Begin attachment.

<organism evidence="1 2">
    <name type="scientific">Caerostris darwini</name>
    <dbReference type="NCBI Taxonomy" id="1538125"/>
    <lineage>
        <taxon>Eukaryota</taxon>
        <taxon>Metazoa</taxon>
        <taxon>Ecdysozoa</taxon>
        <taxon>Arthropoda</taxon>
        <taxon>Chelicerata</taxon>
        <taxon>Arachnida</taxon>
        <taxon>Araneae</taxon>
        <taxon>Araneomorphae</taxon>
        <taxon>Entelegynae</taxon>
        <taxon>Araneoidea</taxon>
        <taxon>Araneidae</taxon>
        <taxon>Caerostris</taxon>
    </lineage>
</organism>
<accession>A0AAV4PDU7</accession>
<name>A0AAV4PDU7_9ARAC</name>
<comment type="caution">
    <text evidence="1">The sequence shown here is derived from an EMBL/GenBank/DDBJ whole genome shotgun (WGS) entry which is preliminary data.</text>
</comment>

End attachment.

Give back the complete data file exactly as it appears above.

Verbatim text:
<organism evidence="1 2">
    <name type="scientific">Caerostris darwini</name>
    <dbReference type="NCBI Taxonomy" id="1538125"/>
    <lineage>
        <taxon>Eukaryota</taxon>
        <taxon>Metazoa</taxon>
        <taxon>Ecdysozoa</taxon>
        <taxon>Arthropoda</taxon>
        <taxon>Chelicerata</taxon>
        <taxon>Arachnida</taxon>
        <taxon>Araneae</taxon>
        <taxon>Araneomorphae</taxon>
        <taxon>Entelegynae</taxon>
        <taxon>Araneoidea</taxon>
        <taxon>Araneidae</taxon>
        <taxon>Caerostris</taxon>
    </lineage>
</organism>
<accession>A0AAV4PDU7</accession>
<name>A0AAV4PDU7_9ARAC</name>
<comment type="caution">
    <text evidence="1">The sequence shown here is derived from an EMBL/GenBank/DDBJ whole genome shotgun (WGS) entry which is preliminary data.</text>
</comment>